Employment developments in the Turkish economy are very promising. Due to investment expenditures and exports as well as the rapidly increasing industrial production since the second quarter of 2020, the number of people employed rose by 2.7 million (1.3 million being in the services sector and more than 900,000 in the industrial sector) as of the first quarter of 2022. In addition, employment has increased by approximately 846,000 people since the beginning of the year. This increase in employment is significantly larger than that of peer countries. Considering the population and the sources of employment growth in these countries, our employment performance becomes even more remarkable. Employment in the manufacturing industry in particular, exhibits a notably strong performance.
In the pandemic period, many countries have not managed to compensate for the losses in labor force participation. On the other hand, both the labor force participation and employment indicators in our country have exceeded their pre-pandemic levels, showing how brisk and robust the labor markets were in the normalization process.
Distinguished Members of the Chamber of Industry,
The Turkish economy is going through a process of structural transformation centered on increasing investments, employment, production and exports, the focus of which is you. Adjusted for cyclical effects, the Turkish economy had a current account surplus for three consecutive quarters for the first time since this analysis began in 2004. In other words, this new balance indicates that when global energy and commodity prices start to normalize, our economy will reach its current account surplus capacity, short-term financing needs will be minimized, and growth will be driven by exports.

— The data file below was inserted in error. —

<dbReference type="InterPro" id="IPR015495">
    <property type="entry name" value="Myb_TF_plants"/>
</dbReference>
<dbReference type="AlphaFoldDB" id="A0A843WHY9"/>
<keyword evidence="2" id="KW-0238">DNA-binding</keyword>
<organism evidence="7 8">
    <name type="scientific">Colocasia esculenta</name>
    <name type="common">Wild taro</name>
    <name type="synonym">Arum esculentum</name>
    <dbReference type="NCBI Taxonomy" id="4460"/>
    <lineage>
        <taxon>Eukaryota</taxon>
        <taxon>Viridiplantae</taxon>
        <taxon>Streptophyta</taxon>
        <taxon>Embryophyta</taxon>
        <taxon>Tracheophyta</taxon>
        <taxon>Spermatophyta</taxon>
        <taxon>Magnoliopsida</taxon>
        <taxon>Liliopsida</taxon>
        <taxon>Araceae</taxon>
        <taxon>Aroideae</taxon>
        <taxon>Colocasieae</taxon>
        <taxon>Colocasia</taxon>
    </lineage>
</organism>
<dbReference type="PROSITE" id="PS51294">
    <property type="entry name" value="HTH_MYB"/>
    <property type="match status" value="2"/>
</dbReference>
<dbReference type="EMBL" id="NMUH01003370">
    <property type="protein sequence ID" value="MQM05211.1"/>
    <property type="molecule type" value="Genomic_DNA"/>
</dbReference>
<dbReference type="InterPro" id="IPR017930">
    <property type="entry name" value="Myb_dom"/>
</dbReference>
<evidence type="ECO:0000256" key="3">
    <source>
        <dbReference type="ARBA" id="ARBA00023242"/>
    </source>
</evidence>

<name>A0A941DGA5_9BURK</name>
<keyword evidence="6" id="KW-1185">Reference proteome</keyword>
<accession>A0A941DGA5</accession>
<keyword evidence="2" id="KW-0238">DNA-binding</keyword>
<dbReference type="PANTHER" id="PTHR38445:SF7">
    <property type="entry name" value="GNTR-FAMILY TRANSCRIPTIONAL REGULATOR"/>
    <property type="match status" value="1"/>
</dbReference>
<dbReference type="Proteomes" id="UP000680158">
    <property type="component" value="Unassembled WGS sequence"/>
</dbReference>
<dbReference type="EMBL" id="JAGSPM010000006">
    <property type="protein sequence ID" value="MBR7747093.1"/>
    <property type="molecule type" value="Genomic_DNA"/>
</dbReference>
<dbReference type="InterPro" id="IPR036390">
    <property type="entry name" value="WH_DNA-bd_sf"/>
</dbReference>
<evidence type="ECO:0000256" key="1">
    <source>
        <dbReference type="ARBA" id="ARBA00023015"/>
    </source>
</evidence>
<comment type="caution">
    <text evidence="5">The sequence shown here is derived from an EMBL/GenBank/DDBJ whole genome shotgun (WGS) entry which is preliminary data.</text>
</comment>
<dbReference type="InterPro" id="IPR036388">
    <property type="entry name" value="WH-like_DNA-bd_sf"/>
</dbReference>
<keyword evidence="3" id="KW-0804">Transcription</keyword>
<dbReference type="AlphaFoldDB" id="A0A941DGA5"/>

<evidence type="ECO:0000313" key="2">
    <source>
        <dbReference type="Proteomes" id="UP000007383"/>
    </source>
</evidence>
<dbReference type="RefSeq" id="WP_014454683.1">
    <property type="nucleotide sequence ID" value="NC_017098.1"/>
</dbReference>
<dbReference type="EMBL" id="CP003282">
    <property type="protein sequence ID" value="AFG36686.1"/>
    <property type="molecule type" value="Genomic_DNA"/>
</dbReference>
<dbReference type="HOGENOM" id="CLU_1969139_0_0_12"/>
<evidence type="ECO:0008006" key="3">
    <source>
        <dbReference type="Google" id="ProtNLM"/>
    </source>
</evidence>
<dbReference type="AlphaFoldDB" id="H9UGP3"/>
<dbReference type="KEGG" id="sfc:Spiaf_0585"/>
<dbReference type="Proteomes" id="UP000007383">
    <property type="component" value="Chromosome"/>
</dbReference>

This points to the beginning of a new era for our country. Put differently, growing and simultaneously generating a current account surplus will help the Turkish economy see permanent growth and price stability on a sustainable path. Despite being overshadowed by energy price hikes, we, as the Central Bank, are determined to seize this historical opportunity that we proved with data and make it permanent through the policies we are implementing.
In addition to being an important element in the external balance, the performance of the tourism sector, which is a wide source of employment and revenues, has been pleasing in the first five months. We see that the number of visitors increased on a monthly basis compared to 2021 and converged to 2019 figures. The rising number of visitors from European countries with high per capita spending and Middle Eastern countries where incomes have been higher due to the rise in oil prices more than compensated for the possible war-related losses in tourism revenues. Thus, travel revenues not only increased compared to 2021, but also surged compared to the pre-pandemic period.